The overall economic growth slowed down in the second quarter despite stabilization of the dollar.
The dollar was up for its fifth straight day against a number of other major currencies and will remain strong during the next week, supported by the steady climb in U.S. bond yields provoked by the U.S. Job report issued last week.
The dollar index rose to 80.300, the highest level in a week and a half, having recovered from a two-month low of 79.740 on Tuesday. The euro was on the back foot at $1.3586 down from last week's six-week high of $1.3701. The yen traded at 102.11 yen to the dollar, also off a six-week high of 101.235 set a week ago.
The dollar and yen are going to grind higher, dollar might start grinding with the Euro next week as well.
In emerging markets, the presidential elections in Indonesia influenced rupiah which rose 1.5% to hit a five-week high of 11,680 rupiah to the dollar, as markets were backed by Jakarta Mayor Jokowi's good chances, as he seemed to be markets-friendly.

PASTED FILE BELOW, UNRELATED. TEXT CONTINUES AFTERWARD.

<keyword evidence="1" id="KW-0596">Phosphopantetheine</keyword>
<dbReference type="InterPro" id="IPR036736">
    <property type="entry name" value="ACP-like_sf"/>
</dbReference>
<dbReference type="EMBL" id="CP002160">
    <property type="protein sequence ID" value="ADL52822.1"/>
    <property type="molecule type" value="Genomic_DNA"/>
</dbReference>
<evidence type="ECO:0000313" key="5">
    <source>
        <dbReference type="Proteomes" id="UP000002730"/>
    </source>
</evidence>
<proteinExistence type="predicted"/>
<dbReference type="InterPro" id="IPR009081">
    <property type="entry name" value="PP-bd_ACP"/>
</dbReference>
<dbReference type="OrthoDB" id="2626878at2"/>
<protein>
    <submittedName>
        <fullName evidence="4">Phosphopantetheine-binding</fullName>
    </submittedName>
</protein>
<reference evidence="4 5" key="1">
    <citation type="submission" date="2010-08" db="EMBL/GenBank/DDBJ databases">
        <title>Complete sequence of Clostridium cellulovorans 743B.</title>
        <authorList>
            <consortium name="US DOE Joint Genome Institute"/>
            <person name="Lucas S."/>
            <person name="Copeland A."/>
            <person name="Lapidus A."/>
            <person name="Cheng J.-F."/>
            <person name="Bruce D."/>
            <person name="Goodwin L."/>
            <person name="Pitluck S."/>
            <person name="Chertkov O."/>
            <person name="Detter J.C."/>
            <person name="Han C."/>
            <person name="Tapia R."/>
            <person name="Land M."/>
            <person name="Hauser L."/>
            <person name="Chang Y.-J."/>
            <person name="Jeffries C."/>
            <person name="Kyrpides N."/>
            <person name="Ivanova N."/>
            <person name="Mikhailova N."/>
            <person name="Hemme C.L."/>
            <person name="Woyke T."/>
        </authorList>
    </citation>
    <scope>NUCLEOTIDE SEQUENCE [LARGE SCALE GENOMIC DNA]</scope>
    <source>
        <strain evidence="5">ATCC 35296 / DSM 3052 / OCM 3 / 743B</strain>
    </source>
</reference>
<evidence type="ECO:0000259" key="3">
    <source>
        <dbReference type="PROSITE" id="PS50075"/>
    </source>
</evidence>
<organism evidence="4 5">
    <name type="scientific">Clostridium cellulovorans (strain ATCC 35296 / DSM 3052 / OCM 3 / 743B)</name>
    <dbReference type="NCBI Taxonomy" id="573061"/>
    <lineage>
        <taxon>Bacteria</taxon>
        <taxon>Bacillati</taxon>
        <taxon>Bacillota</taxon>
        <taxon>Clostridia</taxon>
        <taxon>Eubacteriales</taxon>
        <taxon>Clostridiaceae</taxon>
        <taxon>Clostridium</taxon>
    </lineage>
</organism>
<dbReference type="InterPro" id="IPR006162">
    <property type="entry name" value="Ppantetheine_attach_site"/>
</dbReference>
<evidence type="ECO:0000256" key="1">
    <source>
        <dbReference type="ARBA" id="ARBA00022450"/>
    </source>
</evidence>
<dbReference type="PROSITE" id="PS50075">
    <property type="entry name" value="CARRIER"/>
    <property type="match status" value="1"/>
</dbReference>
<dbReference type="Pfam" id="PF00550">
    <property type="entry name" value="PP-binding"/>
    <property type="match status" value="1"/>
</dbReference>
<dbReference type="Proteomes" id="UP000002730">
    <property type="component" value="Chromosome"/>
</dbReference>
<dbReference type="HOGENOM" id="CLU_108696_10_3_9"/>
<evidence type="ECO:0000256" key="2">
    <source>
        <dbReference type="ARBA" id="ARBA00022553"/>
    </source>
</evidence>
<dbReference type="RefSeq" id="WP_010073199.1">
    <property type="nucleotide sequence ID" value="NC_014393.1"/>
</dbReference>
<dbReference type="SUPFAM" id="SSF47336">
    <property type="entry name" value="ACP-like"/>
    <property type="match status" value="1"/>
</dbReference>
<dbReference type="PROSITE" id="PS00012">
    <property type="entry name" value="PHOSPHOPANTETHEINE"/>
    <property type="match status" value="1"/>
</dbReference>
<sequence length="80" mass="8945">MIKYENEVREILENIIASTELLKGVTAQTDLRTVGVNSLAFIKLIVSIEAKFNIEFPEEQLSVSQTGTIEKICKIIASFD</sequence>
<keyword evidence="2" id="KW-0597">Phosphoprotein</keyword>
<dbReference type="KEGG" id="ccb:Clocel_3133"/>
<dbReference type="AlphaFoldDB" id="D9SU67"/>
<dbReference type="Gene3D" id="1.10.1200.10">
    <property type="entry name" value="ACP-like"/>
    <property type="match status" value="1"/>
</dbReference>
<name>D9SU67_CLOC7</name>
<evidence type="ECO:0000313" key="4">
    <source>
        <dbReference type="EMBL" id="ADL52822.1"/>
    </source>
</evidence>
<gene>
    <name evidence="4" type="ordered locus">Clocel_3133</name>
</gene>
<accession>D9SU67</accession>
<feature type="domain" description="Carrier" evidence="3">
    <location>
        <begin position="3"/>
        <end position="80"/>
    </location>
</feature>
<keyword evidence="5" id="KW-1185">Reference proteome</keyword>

Since Libya recommenced exports after the end of a rebel group's almost year-long blockage of two major ports, U.S. crude oil futures traded little changed at $103.97 per barrel.
The situation in Europe is influenced by negative tendencies though: the German industrial output dropped 1.8% on the month in May, the biggest fall in the last 2 years, confusing expectations about Europe's powerhouse. As pharmaceuticals heavyweight Sanofi anticipated, currency effects would negatively influence its earnings, the Frankfurt DAX fell 0.3 %.
Despite the negative expectations for the US earnings in the period from January to March, by the end of the period the profits were high.
Improvement in the job market gave substantial positive changes for the bond yields, with the rate-sensitive two-year yield staying near a 10-month high. However, the Federal Reserve is widely expected to keep interest rates near zero for at least a year even as it trims its bond-buying stimulus.